Last updated September 21, 2020 at 11:51 am
Researchers have used biosolids to produce hydrogen from wastewater, in new technology that makes use of one of humanity’s unlimited resources – sewage.
Human waste, also known as biosolids and biogas, is the driving force behind a sustainable new method for producing hydrogen from wastewater, say Australian researchers.
Developed by researchers at RMIT University, the technology uses a material derived from biosolids to spark chemical reactions for producing hydrogen from biogas.
The approach means all the materials needed for hydrogen production could be sourced on-site at a wastewater treatment plant, without the need for expensive catalysts.
The method also traps the carbon found in biosolids and biogas, which could in future enable a near zero-emission wastewater sector.
Technology to aid a transition to a circular economy
Associate Professor Kalpit Shah, who oversaw the research, says existing commercial methods for producing hydrogen were emission and capital-intensive, and relied heavily on natural gas.
“Our alternative technology offers a sustainable, cost-effective, renewable and efficient approach to hydrogen production,” says Shah.
“To enable the transition to a circular economy, we need technology that enables us to squeeze the full value from resources that would ordinarily go to waste.”
“Our new technology for making hydrogen relies on waste materials that are essentially in unlimited supply.
“By harnessing the power of biosolids to produce a fully clean fuel from biogas – while simultaneously preventing greenhouse gas emissions – we can deliver a true environmental and economic win.
Biosolids are commonly used as fertiliser and soil amendment in agriculture, but around 30% of the world’s biosolids resource is stockpiled or sent to landfill, creating an environmental challenge.
Dr Aravind Surapaneni says research into new and valuable uses for biosolids was vital.
“The wastewater sector is constantly looking to develop new ways to transform biosolids into high-value products, in environmentally sustainable and responsible ways,” Surapaneni says.
How the tech works
The biosolids-derived biochar contains some heavy metals, which makes it an ideal catalyst for producing hydrogen out of biogas.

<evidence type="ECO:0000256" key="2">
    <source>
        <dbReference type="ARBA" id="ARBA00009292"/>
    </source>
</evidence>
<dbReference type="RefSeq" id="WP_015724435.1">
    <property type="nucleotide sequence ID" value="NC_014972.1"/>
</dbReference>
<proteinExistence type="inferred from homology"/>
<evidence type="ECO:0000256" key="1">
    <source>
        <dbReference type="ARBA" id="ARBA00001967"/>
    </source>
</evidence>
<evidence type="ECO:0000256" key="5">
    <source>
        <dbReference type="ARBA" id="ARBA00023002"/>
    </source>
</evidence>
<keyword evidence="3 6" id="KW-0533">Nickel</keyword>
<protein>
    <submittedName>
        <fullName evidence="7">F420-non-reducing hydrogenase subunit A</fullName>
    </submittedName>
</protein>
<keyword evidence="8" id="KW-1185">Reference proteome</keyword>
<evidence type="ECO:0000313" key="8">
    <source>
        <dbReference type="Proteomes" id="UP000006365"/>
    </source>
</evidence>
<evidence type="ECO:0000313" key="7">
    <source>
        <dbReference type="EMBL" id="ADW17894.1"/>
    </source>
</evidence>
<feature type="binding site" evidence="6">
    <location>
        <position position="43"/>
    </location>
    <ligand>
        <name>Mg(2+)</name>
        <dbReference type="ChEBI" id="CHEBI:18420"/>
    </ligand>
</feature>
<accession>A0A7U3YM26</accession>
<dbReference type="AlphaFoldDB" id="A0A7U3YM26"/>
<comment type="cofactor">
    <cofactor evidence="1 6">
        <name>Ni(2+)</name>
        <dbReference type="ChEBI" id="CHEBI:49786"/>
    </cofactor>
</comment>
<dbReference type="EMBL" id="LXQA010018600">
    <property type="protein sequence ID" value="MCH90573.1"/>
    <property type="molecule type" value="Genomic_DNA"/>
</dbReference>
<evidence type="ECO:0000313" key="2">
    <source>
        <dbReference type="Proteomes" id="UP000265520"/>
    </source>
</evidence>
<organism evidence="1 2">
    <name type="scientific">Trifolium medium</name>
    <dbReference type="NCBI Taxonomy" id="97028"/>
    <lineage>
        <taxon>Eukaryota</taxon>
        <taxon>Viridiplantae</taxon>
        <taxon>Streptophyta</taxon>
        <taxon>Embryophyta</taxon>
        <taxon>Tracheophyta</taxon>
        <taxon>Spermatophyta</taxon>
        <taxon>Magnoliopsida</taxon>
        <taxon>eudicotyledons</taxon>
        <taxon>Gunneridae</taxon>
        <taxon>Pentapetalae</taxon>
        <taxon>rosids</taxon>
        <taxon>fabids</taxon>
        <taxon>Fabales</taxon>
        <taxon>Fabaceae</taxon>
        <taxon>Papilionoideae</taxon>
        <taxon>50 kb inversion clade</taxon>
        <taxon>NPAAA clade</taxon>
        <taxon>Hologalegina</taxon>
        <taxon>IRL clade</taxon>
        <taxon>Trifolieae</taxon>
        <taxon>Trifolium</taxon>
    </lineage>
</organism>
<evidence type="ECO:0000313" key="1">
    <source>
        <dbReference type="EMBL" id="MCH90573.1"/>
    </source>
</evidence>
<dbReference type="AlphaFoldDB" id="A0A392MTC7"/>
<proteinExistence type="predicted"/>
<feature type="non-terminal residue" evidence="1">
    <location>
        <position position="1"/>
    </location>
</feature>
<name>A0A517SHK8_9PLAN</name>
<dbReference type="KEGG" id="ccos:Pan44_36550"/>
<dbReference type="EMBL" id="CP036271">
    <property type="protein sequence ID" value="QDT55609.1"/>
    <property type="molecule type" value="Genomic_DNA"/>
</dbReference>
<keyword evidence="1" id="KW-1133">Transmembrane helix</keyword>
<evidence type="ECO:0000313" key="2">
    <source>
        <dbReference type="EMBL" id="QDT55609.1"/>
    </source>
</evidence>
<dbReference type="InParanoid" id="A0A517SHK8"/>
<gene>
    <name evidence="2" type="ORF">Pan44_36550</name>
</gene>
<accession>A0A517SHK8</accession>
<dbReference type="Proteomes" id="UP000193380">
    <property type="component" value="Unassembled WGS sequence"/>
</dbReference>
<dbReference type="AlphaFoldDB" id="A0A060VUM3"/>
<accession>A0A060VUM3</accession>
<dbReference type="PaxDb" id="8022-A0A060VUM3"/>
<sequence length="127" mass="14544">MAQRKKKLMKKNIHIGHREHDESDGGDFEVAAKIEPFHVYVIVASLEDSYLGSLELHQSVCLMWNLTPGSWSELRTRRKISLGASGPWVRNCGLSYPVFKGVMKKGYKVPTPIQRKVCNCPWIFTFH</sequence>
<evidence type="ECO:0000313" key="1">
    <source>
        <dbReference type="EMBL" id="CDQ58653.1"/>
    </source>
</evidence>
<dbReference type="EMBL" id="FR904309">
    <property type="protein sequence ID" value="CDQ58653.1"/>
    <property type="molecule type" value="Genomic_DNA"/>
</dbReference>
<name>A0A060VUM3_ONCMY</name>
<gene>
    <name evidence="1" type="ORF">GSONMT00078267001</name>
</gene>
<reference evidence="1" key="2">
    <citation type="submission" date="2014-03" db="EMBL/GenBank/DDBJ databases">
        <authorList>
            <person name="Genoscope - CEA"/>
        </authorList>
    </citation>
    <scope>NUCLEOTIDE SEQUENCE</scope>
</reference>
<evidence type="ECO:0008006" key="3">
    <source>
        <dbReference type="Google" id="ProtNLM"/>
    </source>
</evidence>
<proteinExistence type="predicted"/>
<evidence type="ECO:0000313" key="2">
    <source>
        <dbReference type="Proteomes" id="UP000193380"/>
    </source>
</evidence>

As part of the experimental bench-scale study, researchers tested the process with a methane-rich gas that resembles biogas.
They showed the biochar made from biosolids is highly effective for decomposing the gas into its component elements – hydrogen and carbon.
The decomposition process can also be conducted in a specially designed and hyper-efficient reactor developed and patented by RMIT, which can produce both hydrogen and a high-value biochar that is coated with carbon nanomaterials.
By converting the carbon found in biogas and biosolids into advanced carbon nanomaterials, their method can also capture and sequester the greenhouse gas to prevent its release into the atmosphere.
The carbon nanomaterial-coated biochar produced through the novel technique has a range of potential applications including environmental remediation, boosting agricultural soils and energy storage.
Shah says the unique reactor was at the heart of this innovative recycling approach.
“We’ve radically optimised heat and mass transfer in our reactor, while shrinking the technology to make it highly mobile,” he says.
“There are no reactors available that can achieve such phenomenal heat and mass integration, in such a small and cost-effective package.
“And while it’s already energy efficient, with further integration, this reactor could turn biosolids and biogas conversion into a process that actually produces energy instead of consuming it.”
Novel reactor could be easily adopted by industry
As well as being used in wastewater treatment, the novel reactor has potential applications in the biomass, plastics and coating industries.
The research was supported by Victoian Government water supplier South East Water, which will be trialling the biosolids and biogas conversion technology in a pilot plant.
South East Water’s Dr David Bergmann says the technology had potential for adoption by the industry.
“Supporting these kinds of innovative emerging technologies is an important part of our commitment towards reduced emissions and a circular economy approach involving wastewater.”